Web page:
Xyngular v Innutra Lawsuit

Xyngular Corporation recently sued Innutra LLC, a company that appears to be founded by a number of former Xyngers. You may recognize Xyngular as the company for which serial scammer Jennifer McKinney shills. Both companies are multi-level marketing companies that use “nutritional supplements” as the front for their recruiting schemes.

Xyngular is upset because the people who started Innutra (James Ayres, Cindy Hansen, Glen Oliver, Cecily Karst, and Chris Hummell) allegedly used distributor lists and other proprietary information to get people to join Innutra (in violation of agreements made with Xyngular).

More specifically, Jim Ayres had a contract with Xyngular that provided him with $3,500 per month (later $7,000 per month) plus 5% of all Core4 products (Flush, Accelerate, Cheat, Lean) manufactured for Xyng. The contract allegedly also gave Xyngular exclusive rights to use his face and name to promote their products. And Ayres agreed not to duplicate “Core4″ product formulations for any other company.  He attempted to terminate his contract with Xyngular as of April 1, 2013.

It is alleged that Innutra “copied” the Core4 products, and promoted them as “new and improved” over Xyngular’s products. It is further alleged that the people involved in Innutra tried to “recruit away” Xyngular distributors using distributor lists. A rather odd allegation is that Innutra signed up Xyngular distributors to become Innutra distributors without their knowledge or consent.

Another interesting twist is that Xyngular complains about Ayres use of his Facebook page to recruit distributors. They say he “friended” Xyngular distributors while he was a Xyngbat, and he is using those connections to promote Innutra.

Xyngular says that Innutra has been saying bad things about Xyng and making false claims about Innutra’s products:

  • Innutra products are FDA-approved;
  • Ayres is the creator of the formulations for Xyngular’s products;
  • Innutra products were the cause of weight loss in some testimonial “before-and-after” photos;
  • Xyngular’s leading distributors are all switching over to Innutra;
  • Xyngular’s executive group, and in particular its President Marc Walker, is threatened with removal;
  • Xyngular’s ongoing lawsuit with a former executive/distributor will result in negative changes at Xyngular, including a change in the compensation plan to the detriment of the distributors;
  • There is “dirt” on the Xyngular founders that will soon be made public;
  • Xyngular’s products are toxic; and
  • All Xyngular products contain gluten, soy and GMO ingredients.

The company is asking for an injunction prohibiting Innutra from using Xyngular distributor lists or making false claims.

Jim Ayres is no stranger to litigation and shady dealings. And of course, one must wonder how he gets around the injunction which permanently prohibits him from representing that any product similar to FiberThin “…causes substantial weight loss through blocking the absorption of fat or calories.”

MLM owners, executives, and distributors do this kind of thing all the time. They say their company is the greatest in the world. Until they think they can make more money by starting a new company. Then they jump ship, try to lure over big distributors from the old company, and all hell breaks loose.

Those who run multi-level marketing companies are thieves. They sell false hope to distributors who put hundreds or thousands of dollars into these schemes, and have almost no chance of getting their money back. The owners profit handsomely from these schemes, which makes them thieves.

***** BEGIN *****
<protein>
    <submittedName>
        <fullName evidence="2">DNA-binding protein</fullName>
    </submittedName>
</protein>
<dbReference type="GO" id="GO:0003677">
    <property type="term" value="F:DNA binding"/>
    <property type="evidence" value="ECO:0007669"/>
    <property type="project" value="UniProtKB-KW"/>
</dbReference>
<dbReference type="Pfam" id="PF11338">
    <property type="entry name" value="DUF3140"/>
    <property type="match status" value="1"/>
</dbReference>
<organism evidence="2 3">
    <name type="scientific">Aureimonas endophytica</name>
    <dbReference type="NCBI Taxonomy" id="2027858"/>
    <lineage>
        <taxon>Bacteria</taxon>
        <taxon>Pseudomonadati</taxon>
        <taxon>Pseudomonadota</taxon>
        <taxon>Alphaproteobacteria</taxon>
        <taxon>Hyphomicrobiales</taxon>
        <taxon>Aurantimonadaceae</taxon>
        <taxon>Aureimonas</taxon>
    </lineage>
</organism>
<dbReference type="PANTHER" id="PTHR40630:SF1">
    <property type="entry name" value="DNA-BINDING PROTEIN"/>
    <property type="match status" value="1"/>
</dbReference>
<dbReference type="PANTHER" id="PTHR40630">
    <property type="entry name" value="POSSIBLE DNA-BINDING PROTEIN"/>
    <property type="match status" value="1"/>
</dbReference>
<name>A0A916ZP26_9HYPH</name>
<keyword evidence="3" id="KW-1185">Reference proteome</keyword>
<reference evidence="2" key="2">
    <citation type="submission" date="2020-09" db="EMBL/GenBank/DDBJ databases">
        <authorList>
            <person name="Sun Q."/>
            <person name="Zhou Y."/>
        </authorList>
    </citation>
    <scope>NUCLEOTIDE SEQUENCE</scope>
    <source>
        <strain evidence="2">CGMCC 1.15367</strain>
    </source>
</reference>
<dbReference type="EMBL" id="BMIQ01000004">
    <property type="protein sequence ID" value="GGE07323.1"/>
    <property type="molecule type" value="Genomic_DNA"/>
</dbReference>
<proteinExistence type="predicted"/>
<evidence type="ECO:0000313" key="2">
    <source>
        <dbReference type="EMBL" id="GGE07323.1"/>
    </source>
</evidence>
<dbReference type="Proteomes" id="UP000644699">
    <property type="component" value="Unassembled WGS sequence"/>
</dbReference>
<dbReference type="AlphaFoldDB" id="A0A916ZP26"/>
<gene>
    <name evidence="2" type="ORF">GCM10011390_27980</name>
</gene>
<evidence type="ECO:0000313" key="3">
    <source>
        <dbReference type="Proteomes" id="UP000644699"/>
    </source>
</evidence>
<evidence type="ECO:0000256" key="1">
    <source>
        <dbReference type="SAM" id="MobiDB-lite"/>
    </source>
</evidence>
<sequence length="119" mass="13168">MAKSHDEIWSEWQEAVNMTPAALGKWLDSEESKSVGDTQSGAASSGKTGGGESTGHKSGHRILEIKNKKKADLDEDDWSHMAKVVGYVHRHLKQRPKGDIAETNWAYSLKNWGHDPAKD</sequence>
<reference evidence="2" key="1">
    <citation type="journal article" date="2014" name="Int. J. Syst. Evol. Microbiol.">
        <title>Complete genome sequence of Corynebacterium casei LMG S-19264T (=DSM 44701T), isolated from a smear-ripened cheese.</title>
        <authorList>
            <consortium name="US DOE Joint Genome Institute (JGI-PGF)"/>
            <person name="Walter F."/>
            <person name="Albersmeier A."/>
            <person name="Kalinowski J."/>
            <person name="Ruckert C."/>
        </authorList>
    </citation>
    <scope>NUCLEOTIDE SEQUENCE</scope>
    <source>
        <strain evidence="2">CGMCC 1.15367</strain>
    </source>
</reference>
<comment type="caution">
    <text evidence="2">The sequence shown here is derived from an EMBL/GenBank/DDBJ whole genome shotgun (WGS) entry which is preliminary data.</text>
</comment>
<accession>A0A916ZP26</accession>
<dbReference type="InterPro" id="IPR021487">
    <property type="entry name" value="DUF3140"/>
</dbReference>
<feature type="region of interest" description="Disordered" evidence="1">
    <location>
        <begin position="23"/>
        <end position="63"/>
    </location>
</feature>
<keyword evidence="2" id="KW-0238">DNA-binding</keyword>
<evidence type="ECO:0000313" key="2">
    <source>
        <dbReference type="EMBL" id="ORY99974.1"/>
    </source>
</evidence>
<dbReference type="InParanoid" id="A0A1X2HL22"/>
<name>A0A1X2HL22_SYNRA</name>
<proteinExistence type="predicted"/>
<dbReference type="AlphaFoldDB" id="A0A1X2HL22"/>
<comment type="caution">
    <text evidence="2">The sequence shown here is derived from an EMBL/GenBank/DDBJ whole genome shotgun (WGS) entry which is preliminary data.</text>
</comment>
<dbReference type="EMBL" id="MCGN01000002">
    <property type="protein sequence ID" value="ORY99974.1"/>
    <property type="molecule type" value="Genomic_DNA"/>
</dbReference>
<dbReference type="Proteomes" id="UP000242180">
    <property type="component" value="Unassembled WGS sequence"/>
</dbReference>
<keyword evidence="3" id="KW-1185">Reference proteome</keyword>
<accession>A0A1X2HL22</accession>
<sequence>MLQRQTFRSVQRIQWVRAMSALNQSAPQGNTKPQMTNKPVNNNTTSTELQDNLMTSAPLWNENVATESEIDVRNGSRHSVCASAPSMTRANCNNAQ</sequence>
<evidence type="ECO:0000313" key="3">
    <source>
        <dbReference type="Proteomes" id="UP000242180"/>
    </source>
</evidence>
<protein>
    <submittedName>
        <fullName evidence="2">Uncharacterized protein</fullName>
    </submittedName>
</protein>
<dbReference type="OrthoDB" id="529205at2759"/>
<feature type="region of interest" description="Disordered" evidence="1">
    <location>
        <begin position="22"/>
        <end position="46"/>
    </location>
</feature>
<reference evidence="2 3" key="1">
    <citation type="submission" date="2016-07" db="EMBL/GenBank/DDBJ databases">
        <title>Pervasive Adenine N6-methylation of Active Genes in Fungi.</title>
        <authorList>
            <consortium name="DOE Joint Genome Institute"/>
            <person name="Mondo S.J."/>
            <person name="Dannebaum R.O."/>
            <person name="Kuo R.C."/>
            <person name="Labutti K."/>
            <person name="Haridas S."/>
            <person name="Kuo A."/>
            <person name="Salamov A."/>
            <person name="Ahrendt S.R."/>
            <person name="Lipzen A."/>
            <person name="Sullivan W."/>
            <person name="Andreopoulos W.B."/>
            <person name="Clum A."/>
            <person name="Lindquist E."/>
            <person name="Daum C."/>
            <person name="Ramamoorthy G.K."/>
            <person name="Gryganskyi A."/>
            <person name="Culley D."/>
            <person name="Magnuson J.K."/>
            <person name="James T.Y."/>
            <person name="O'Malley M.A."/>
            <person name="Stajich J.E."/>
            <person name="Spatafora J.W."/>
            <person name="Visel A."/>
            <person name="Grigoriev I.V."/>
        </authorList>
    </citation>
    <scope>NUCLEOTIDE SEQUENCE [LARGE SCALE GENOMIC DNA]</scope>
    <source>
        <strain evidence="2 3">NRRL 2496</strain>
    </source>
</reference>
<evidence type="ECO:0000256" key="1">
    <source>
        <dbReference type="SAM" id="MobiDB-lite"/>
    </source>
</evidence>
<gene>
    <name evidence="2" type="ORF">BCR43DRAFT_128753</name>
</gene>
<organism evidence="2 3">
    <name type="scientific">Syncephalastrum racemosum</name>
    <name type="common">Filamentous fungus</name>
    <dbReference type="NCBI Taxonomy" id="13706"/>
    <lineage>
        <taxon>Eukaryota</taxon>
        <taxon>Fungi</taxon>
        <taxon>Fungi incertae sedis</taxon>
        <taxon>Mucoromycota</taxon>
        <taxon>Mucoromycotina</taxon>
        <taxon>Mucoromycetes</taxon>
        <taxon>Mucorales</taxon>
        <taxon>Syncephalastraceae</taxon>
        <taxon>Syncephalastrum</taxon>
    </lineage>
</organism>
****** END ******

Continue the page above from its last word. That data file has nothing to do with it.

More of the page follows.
This lawsuit proves that there is no honor among thieves. Rip each other apart. Your lawyers will be happy to bill you for it.

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25 Comments

  • One Xyngular Sensation says:
    2 August 2013

    Like times 25555555555555. Let them all rip themselves apart scamming scammers that scam.

  • Nikki says:
    3 August 2013

    I just learned this evening that someone who worked at the same advertising agency as me (Cincinnati) back in 2002 has apparently given up her public relations career to become a lowly diet pill schiller for Innutra/Visionaries Worldwide (previously Xyngular). I was absolutely floored when a former colleague shared this with me. Now, granted, when I worked for the agency, I just remember her as being very “green” (she was either an intern or assistant for someone) and I didn’t really know her; just sat in creative meetings and such with her from time to time. Her name is Julie Ensign Smith, and there are pictures of her on Facebook posing with the Ayers fella. I recall her being a bit of a wallflower, but she seemed to have promise. I’m just shocked at her fall (because really, what else do you call that?!). Who spends years in college to have such a promising career only to end up selling diet pills? Yuck. So disappointing all around.

  • Carol says:
    4 August 2013

    Glen Oliver was COO, and not a distributor, so would he be bound by the restrictions on distributors’ use of distributor lists and proprietary information? I would think that as an employee he had his own non-compete, non-disclosure agreement.

  • Carol says:
    4 August 2013

    Tracy, if my last comment went through, you can delete it – I was asking about a confidentiality agreement between Xyng and Glen, and now see it referenced in the complaint.

  • Jenny says:
    7 August 2013

    Rudy Revak & Marc Schenkel cofounded Xyngular and are suing each other. It is public record & the allegations are wowza

  • Julie says:
    8 August 2013

    NIKKI… Wow!! Let me ask you this… Someone who makes an impact on changing lives… DAILY… Taking a “fall?”… DIET PILL PUSHER?? I’m assuming you must love your 9-5 job and have no idea what the hell you are talking Bout…. Just assuming of course… I happen to know that what Julie is doing is far more than taking a “fall”… Have you nothi g better to do with your time than slam an opportunity you know NOTHING about??? Personally, I have 2 degrees… Spent years working decent jobs… & hated them… There is nothing more rewarding than time freedom.. Again… I’m just “assuming” u love your job & you must be impacting many lives while doing so…